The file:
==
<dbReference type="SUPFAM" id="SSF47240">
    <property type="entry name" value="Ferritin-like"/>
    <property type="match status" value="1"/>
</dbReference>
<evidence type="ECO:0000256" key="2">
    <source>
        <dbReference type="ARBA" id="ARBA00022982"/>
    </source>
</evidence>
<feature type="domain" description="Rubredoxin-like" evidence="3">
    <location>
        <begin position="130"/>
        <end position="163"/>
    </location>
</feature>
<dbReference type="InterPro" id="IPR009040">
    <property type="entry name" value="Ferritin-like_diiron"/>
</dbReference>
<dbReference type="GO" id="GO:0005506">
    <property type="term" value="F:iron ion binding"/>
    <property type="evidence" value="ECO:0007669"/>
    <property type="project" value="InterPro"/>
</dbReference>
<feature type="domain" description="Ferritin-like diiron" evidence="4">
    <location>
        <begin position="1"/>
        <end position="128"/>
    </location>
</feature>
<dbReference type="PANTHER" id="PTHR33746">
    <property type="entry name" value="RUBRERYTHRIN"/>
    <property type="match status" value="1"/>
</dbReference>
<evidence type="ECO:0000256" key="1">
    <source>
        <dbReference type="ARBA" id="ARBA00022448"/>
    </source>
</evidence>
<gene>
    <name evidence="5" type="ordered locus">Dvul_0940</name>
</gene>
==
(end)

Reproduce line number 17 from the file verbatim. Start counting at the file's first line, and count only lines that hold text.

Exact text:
    <property type="entry name" value="Ferritin-like_diiron"/>